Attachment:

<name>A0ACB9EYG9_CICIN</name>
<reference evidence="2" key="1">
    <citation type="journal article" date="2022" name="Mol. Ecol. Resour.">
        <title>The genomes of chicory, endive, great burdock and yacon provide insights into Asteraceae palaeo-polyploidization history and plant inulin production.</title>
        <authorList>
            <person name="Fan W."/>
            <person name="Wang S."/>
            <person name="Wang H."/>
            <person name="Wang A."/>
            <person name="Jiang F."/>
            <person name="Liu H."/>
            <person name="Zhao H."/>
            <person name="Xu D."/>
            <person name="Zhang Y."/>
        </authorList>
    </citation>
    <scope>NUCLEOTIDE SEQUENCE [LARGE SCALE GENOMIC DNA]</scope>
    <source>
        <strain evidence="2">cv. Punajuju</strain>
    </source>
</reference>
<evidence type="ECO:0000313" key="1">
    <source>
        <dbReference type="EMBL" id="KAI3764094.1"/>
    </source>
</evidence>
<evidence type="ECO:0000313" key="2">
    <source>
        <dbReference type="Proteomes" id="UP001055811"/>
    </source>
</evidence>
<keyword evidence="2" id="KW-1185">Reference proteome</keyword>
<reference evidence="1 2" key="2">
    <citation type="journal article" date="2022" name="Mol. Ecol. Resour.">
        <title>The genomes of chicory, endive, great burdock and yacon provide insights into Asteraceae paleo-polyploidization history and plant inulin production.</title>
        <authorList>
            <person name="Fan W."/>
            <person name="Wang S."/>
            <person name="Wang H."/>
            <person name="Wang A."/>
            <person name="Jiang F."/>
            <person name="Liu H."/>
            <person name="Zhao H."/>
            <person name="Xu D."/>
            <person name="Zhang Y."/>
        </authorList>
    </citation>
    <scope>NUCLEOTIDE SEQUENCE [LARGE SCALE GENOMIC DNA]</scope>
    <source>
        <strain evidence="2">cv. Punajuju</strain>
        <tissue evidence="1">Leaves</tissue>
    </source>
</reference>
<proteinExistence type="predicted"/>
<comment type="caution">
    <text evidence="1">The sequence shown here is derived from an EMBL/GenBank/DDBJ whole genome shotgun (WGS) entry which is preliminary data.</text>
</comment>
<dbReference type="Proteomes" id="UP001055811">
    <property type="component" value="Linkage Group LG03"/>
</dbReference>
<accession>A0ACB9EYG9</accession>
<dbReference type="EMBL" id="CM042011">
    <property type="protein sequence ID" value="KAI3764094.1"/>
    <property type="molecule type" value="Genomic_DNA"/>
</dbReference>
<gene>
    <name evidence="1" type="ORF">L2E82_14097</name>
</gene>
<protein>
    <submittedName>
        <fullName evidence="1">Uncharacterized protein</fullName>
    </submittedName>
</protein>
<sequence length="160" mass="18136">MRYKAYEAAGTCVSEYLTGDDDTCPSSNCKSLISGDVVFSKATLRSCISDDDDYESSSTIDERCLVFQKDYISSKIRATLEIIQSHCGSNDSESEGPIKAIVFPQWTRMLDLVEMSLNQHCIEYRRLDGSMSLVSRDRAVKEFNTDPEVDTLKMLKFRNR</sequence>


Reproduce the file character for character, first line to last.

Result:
<name>A0ACB9EYG9_CICIN</name>
<reference evidence="2" key="1">
    <citation type="journal article" date="2022" name="Mol. Ecol. Resour.">
        <title>The genomes of chicory, endive, great burdock and yacon provide insights into Asteraceae palaeo-polyploidization history and plant inulin production.</title>
        <authorList>
            <person name="Fan W."/>
            <person name="Wang S."/>
            <person name="Wang H."/>
            <person name="Wang A."/>
            <person name="Jiang F."/>
            <person name="Liu H."/>
            <person name="Zhao H."/>
            <person name="Xu D."/>
            <person name="Zhang Y."/>
        </authorList>
    </citation>
    <scope>NUCLEOTIDE SEQUENCE [LARGE SCALE GENOMIC DNA]</scope>
    <source>
        <strain evidence="2">cv. Punajuju</strain>
    </source>
</reference>
<evidence type="ECO:0000313" key="1">
    <source>
        <dbReference type="EMBL" id="KAI3764094.1"/>
    </source>
</evidence>
<evidence type="ECO:0000313" key="2">
    <source>
        <dbReference type="Proteomes" id="UP001055811"/>
    </source>
</evidence>
<keyword evidence="2" id="KW-1185">Reference proteome</keyword>
<reference evidence="1 2" key="2">
    <citation type="journal article" date="2022" name="Mol. Ecol. Resour.">
        <title>The genomes of chicory, endive, great burdock and yacon provide insights into Asteraceae paleo-polyploidization history and plant inulin production.</title>
        <authorList>
            <person name="Fan W."/>
            <person name="Wang S."/>
            <person name="Wang H."/>
            <person name="Wang A."/>
            <person name="Jiang F."/>
            <person name="Liu H."/>
            <person name="Zhao H."/>
            <person name="Xu D."/>
            <person name="Zhang Y."/>
        </authorList>
    </citation>
    <scope>NUCLEOTIDE SEQUENCE [LARGE SCALE GENOMIC DNA]</scope>
    <source>
        <strain evidence="2">cv. Punajuju</strain>
        <tissue evidence="1">Leaves</tissue>
    </source>
</reference>
<proteinExistence type="predicted"/>
<comment type="caution">
    <text evidence="1">The sequence shown here is derived from an EMBL/GenBank/DDBJ whole genome shotgun (WGS) entry which is preliminary data.</text>
</comment>
<dbReference type="Proteomes" id="UP001055811">
    <property type="component" value="Linkage Group LG03"/>
</dbReference>
<accession>A0ACB9EYG9</accession>
<dbReference type="EMBL" id="CM042011">
    <property type="protein sequence ID" value="KAI3764094.1"/>
    <property type="molecule type" value="Genomic_DNA"/>
</dbReference>
<gene>
    <name evidence="1" type="ORF">L2E82_14097</name>
</gene>
<protein>
    <submittedName>
        <fullName evidence="1">Uncharacterized protein</fullName>
    </submittedName>
</protein>
<sequence length="160" mass="18136">MRYKAYEAAGTCVSEYLTGDDDTCPSSNCKSLISGDVVFSKATLRSCISDDDDYESSSTIDERCLVFQKDYISSKIRATLEIIQSHCGSNDSESEGPIKAIVFPQWTRMLDLVEMSLNQHCIEYRRLDGSMSLVSRDRAVKEFNTDPEVDTLKMLKFRNR</sequence>